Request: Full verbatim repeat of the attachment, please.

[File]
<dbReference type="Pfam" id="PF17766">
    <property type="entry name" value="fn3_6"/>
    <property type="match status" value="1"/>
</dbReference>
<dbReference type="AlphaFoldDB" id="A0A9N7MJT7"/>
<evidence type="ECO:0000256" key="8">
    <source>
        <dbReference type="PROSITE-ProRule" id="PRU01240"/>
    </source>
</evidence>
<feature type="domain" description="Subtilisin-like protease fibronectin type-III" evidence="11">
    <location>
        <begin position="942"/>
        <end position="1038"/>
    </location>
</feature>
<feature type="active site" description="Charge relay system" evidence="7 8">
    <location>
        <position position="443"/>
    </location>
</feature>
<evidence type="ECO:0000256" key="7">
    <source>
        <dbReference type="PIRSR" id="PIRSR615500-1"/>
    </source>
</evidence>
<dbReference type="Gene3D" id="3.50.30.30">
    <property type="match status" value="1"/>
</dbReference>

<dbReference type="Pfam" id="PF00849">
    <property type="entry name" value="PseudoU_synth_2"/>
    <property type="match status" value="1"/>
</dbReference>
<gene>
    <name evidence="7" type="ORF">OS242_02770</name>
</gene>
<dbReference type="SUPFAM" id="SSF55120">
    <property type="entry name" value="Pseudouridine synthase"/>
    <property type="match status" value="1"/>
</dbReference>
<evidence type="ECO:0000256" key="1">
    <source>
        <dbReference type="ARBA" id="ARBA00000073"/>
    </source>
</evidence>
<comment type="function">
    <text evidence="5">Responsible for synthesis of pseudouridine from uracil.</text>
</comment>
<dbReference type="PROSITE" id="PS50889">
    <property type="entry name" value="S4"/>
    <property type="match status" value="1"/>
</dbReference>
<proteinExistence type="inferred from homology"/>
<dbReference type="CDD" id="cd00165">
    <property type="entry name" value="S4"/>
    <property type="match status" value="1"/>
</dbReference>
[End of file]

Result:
<dbReference type="Pfam" id="PF17766">
    <property type="entry name" value="fn3_6"/>
    <property type="match status" value="1"/>
</dbReference>
<dbReference type="AlphaFoldDB" id="A0A9N7MJT7"/>
<evidence type="ECO:0000256" key="8">
    <source>
        <dbReference type="PROSITE-ProRule" id="PRU01240"/>
    </source>
</evidence>
<feature type="domain" description="Subtilisin-like protease fibronectin type-III" evidence="11">
    <location>
        <begin position="942"/>
        <end position="1038"/>
    </location>
</feature>
<feature type="active site" description="Charge relay system" evidence="7 8">
    <location>
        <position position="443"/>
    </location>
</feature>
<evidence type="ECO:0000256" key="7">
    <source>
        <dbReference type="PIRSR" id="PIRSR615500-1"/>
    </source>
</evidence>
<dbReference type="Gene3D" id="3.50.30.30">
    <property type="match status" value="1"/>
</dbReference>

<dbReference type="Pfam" id="PF00849">
    <property type="entry name" value="PseudoU_synth_2"/>
    <property type="match status" value="1"/>
</dbReference>
<gene>
    <name evidence="7" type="ORF">OS242_02770</name>
</gene>
<dbReference type="SUPFAM" id="SSF55120">
    <property type="entry name" value="Pseudouridine synthase"/>
    <property type="match status" value="1"/>
</dbReference>
<evidence type="ECO:0000256" key="1">
    <source>
        <dbReference type="ARBA" id="ARBA00000073"/>
    </source>
</evidence>
<comment type="function">
    <text evidence="5">Responsible for synthesis of pseudouridine from uracil.</text>
</comment>
<dbReference type="PROSITE" id="PS50889">
    <property type="entry name" value="S4"/>
    <property type="match status" value="1"/>
</dbReference>
<proteinExistence type="inferred from homology"/>
<dbReference type="CDD" id="cd00165">
    <property type="entry name" value="S4"/>
    <property type="match status" value="1"/>
</dbReference>